Russia’s Political Involvement, from Washington to Paris

The coincidence, it must be said, is troubling. The release of some 20,000 emails leaked from the Democratic Party’s server by Wikileaks on the eve of the Democratic Convention in Philadelphia has embarrassed the party’s leadership and its candidate, Hillary Clinton, and raised strong suspicions of a calculated move from Moscow.

For now, there is no proof of the Kremlin’s involvement in this incident. American intelligence has identified two Russian agents as the culprits who hacked the Democratic Party’s server, without establishing any links with the powers that be in Moscow. The Democratic leadership, however, did not hesitate to do so – including President Obama who noted that “Donald Trump has repeatedly expressed admiration for Vladimir Putin.”

On Wednesday, July 27, in a decidedly unusual electoral campaign, Trump himself gave credit to these accusations by openly asking Russia to find and publish Clinton’s missing emails. The damning spectacle of a candidate for the White House, supported by one of the two major parties, openly asking a foreign power to intervene in public affairs in order to harm his adversary has provoked such an outcry that – just this once – Trump tried to limit the damage by claiming that he was joking.

Trump’s Flip-Flop

The Republican candidate’s flip-flopping isn’t fooling anybody. First of all, he was pushed into doing so not primarily because of the indignation of the foreign policy elite, whom he despises, but because Clinton was benefiting from the blunder. Secondly, this is not the first time Donald Trump has declared his iconoclastic approach to Russian-American relations. He does not hide his admiration for Vladimir Putin, whom he sees as a superior leader compared to Barack Obama. He questions the foundations of unity in the Western world, expressing doubts about the possibility of defending a member of NATO in the event of Russian aggression and declaring that the question of recognizing Crimea as Russian territory deserves consideration. As a reminder, Russia invaded Crimea in 2014 and has occupied it since.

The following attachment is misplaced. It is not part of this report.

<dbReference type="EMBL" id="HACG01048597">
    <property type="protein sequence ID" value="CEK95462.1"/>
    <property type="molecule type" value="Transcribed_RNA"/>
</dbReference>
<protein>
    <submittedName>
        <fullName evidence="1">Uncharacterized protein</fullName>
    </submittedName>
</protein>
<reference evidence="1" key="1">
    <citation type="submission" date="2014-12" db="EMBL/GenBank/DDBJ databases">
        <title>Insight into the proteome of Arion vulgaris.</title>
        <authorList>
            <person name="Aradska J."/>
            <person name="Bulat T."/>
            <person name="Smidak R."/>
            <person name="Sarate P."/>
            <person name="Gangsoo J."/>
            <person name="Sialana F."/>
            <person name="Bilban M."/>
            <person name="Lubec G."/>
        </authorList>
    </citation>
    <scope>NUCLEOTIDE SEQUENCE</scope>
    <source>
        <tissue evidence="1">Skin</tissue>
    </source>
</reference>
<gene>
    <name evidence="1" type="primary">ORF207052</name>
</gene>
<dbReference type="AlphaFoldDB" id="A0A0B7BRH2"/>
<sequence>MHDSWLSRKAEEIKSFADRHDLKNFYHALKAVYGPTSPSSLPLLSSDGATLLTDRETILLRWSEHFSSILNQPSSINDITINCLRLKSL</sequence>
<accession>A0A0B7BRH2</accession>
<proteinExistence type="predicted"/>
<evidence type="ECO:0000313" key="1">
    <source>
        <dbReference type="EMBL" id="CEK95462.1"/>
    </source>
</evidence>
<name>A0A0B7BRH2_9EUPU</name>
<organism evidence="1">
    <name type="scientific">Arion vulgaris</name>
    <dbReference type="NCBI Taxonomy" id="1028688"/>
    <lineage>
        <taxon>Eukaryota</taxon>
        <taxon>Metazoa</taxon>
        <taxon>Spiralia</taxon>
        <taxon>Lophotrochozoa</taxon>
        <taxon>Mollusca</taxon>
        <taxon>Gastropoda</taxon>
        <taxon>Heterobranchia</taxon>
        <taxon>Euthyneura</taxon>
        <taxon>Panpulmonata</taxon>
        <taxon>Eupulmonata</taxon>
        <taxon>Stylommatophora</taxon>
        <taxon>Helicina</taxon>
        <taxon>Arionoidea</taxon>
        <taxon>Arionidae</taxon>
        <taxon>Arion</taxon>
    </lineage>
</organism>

It’s easy to understand why, in these circumstances, the Russian president, whose relationship with Hillary Clinton is as icy as his encounters with German Chancellor Angela Merkel, supports Donald Trump’s candidacy. But the Republican Party would do well to reason with their candidate, if that’s still possible, and to remind him that in a democracy electoral campaigns are run within the country. They are not ran by encouraging the involvement of foreign governments, especially those whose democratic reputation is seriously damaged.

We’d like to remind Marine Le Pen, and the National Front, of this, given they are financed by Russian banks close to the Kremlin. We’d also like to remind the numerous French politicians who stop by the Kremlin before flying to Crimea, in spite of government policy, as 11 members of the French parliament did recently, led by Thierry Mariani from Nicolas Sarkozy’s Republican party. In this regard, they unfortunately seem to pay about as much attention to respecting international law as does Donald Trump.

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